Our skin provides us with a flexible waterproof barrier, but it also contains a sensor array that feels the world around us. This array provides feedback and helps us to avoid a hot object or increase the strength of our grip on an object that may be slipping away. Tee et al. describe an approach to simulate the mechanoreceptors of human skin, using pressure-sensitive foils and printed ring oscillators (see the Perspective by Anikeeva and Koppes). The sensor successfully converted pressure into a digital response in a pressure range comparable to that found in a human grip.

    Science, this issue p. 313; see also p. 274

  8. T Cell Immunity

    Dying to impress the immune system

    1. Kristen L. Mueller

    Besides reacting to microbes, T cells can also mount immune responses to fragments of dying cells, which they encounter displayed on dendritic cells. Not all dying cells activate T cells, however, so what differentiates the dying cells that do? Yatim et al. studied two forms of programmed cells death: apoptosis and necroptosis. Using mouse cells in culture and mouse models of inflammatory cell death and anti-tumor immunity, they found that programmed cell death initiated T cell immunity only when the dying cells signaled through the enzyme RIPK1 and the transcription factor NF-κB.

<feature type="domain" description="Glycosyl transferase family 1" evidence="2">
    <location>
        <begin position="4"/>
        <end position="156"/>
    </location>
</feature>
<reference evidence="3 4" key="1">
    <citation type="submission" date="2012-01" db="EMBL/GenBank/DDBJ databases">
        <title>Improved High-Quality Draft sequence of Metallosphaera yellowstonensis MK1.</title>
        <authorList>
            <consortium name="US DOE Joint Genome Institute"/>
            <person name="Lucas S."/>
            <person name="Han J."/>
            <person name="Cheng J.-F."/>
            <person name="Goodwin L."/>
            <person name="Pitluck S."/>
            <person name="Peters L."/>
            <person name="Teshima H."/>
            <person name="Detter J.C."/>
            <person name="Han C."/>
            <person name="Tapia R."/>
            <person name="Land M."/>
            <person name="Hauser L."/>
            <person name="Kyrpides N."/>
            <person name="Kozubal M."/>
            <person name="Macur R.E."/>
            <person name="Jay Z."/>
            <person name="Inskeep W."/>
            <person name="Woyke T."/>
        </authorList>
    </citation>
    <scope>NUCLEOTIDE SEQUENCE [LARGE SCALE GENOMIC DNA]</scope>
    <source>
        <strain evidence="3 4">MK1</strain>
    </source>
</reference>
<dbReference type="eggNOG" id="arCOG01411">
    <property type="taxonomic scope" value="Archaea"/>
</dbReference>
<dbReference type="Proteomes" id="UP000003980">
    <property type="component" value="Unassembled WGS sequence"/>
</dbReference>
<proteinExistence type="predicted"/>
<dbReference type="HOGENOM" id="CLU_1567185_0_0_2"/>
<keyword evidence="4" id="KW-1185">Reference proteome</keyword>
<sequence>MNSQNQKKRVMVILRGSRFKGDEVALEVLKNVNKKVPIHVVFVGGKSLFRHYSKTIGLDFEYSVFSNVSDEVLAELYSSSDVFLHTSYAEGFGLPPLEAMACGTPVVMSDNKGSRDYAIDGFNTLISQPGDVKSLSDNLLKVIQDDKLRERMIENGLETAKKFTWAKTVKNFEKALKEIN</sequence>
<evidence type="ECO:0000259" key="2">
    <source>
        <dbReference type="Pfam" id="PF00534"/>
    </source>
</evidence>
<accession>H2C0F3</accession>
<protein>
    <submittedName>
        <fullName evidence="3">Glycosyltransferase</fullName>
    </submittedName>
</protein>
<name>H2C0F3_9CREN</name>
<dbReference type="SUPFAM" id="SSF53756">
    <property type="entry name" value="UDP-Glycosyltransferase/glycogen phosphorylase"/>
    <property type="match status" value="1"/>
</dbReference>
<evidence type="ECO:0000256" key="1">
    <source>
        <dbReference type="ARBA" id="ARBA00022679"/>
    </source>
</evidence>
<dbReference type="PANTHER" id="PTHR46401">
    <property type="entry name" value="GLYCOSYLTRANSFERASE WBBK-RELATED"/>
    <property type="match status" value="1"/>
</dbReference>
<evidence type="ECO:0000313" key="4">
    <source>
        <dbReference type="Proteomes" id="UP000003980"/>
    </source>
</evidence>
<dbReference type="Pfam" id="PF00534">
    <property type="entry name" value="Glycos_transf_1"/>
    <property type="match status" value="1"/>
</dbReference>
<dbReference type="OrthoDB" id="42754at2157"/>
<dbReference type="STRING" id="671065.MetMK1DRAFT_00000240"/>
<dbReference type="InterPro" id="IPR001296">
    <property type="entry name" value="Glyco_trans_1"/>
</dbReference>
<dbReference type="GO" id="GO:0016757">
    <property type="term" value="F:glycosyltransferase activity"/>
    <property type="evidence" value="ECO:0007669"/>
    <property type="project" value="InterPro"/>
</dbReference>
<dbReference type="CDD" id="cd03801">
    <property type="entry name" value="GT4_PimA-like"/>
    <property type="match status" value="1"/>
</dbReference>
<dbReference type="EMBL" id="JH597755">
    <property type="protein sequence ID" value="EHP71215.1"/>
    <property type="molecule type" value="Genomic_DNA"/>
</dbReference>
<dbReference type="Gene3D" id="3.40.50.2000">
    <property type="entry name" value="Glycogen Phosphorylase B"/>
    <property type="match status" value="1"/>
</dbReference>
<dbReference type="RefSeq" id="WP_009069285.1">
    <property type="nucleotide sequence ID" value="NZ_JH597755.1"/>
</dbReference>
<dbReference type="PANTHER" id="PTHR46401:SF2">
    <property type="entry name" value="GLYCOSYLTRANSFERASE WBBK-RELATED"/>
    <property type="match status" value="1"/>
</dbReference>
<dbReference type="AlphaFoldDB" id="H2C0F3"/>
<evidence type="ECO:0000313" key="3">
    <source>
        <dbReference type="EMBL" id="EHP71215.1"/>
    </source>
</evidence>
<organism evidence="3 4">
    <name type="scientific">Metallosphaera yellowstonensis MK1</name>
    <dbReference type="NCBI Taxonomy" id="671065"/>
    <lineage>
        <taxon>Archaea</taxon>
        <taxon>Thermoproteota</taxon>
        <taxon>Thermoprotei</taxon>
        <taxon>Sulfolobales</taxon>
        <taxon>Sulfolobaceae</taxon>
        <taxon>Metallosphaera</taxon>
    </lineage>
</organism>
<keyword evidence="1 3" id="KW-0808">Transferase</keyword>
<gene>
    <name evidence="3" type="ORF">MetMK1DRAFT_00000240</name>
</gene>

Science, this issue p. 328

  9. Calcium Signaling

    Calcium signals down to the millisecond

    1. John F. Foley

    Engagement of the T cell receptor (TCR) stimulates Ca2+ signaling, which is required for T cell activation. The earliest, short-lived Ca2+ signals appear near the sites of TCR stimulation. Wolf et al. performed high-resolution imaging of Ca2+ signals within milliseconds of stimulation of the TCR in live mouse and human T cells. Microinjection of cells with the second messenger NAADP, which is generated upon T cell activation, produced a similar spatiotemporal pattern of Ca2+ signals in the absence of TCR activation. Both TCR- and NAADP-dependent signals appeared to trigger the release of Ca2+ from the endoplasmic reticulum.

    Sci. Signal. 8, ra102 (2015).

  10. Transcription

    A tripartite gene silencing complex